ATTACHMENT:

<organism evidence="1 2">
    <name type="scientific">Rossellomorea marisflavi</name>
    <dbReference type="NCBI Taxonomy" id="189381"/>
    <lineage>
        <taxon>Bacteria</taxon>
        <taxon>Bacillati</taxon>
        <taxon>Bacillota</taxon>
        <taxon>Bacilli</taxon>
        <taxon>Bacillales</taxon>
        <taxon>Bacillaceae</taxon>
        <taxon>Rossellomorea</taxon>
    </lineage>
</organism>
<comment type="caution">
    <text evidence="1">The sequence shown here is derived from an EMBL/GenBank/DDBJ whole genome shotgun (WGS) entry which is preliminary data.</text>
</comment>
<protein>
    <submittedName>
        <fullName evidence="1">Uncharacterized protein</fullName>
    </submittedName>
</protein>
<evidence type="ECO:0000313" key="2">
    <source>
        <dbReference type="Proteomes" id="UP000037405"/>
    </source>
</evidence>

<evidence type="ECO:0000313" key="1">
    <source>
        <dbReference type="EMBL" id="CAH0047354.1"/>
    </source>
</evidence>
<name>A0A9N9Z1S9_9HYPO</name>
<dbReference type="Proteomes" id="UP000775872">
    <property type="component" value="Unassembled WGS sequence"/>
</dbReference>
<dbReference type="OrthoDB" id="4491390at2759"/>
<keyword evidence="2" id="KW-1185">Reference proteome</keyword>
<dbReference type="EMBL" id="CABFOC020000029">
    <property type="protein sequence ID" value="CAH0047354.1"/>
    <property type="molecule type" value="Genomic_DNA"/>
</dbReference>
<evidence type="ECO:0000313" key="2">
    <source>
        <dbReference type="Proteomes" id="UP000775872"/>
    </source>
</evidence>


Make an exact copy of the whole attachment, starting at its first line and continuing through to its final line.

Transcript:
<organism evidence="1 2">
    <name type="scientific">Rossellomorea marisflavi</name>
    <dbReference type="NCBI Taxonomy" id="189381"/>
    <lineage>
        <taxon>Bacteria</taxon>
        <taxon>Bacillati</taxon>
        <taxon>Bacillota</taxon>
        <taxon>Bacilli</taxon>
        <taxon>Bacillales</taxon>
        <taxon>Bacillaceae</taxon>
        <taxon>Rossellomorea</taxon>
    </lineage>
</organism>
<comment type="caution">
    <text evidence="1">The sequence shown here is derived from an EMBL/GenBank/DDBJ whole genome shotgun (WGS) entry which is preliminary data.</text>
</comment>
<protein>
    <submittedName>
        <fullName evidence="1">Uncharacterized protein</fullName>
    </submittedName>
</protein>
<evidence type="ECO:0000313" key="2">
    <source>
        <dbReference type="Proteomes" id="UP000037405"/>
    </source>
</evidence>

<evidence type="ECO:0000313" key="1">
    <source>
        <dbReference type="EMBL" id="CAH0047354.1"/>
    </source>
</evidence>
<name>A0A9N9Z1S9_9HYPO</name>
<dbReference type="Proteomes" id="UP000775872">
    <property type="component" value="Unassembled WGS sequence"/>
</dbReference>
<dbReference type="OrthoDB" id="4491390at2759"/>
<keyword evidence="2" id="KW-1185">Reference proteome</keyword>
<dbReference type="EMBL" id="CABFOC020000029">
    <property type="protein sequence ID" value="CAH0047354.1"/>
    <property type="molecule type" value="Genomic_DNA"/>
</dbReference>
<evidence type="ECO:0000313" key="2">
    <source>
        <dbReference type="Proteomes" id="UP000775872"/>
    </source>
</evidence>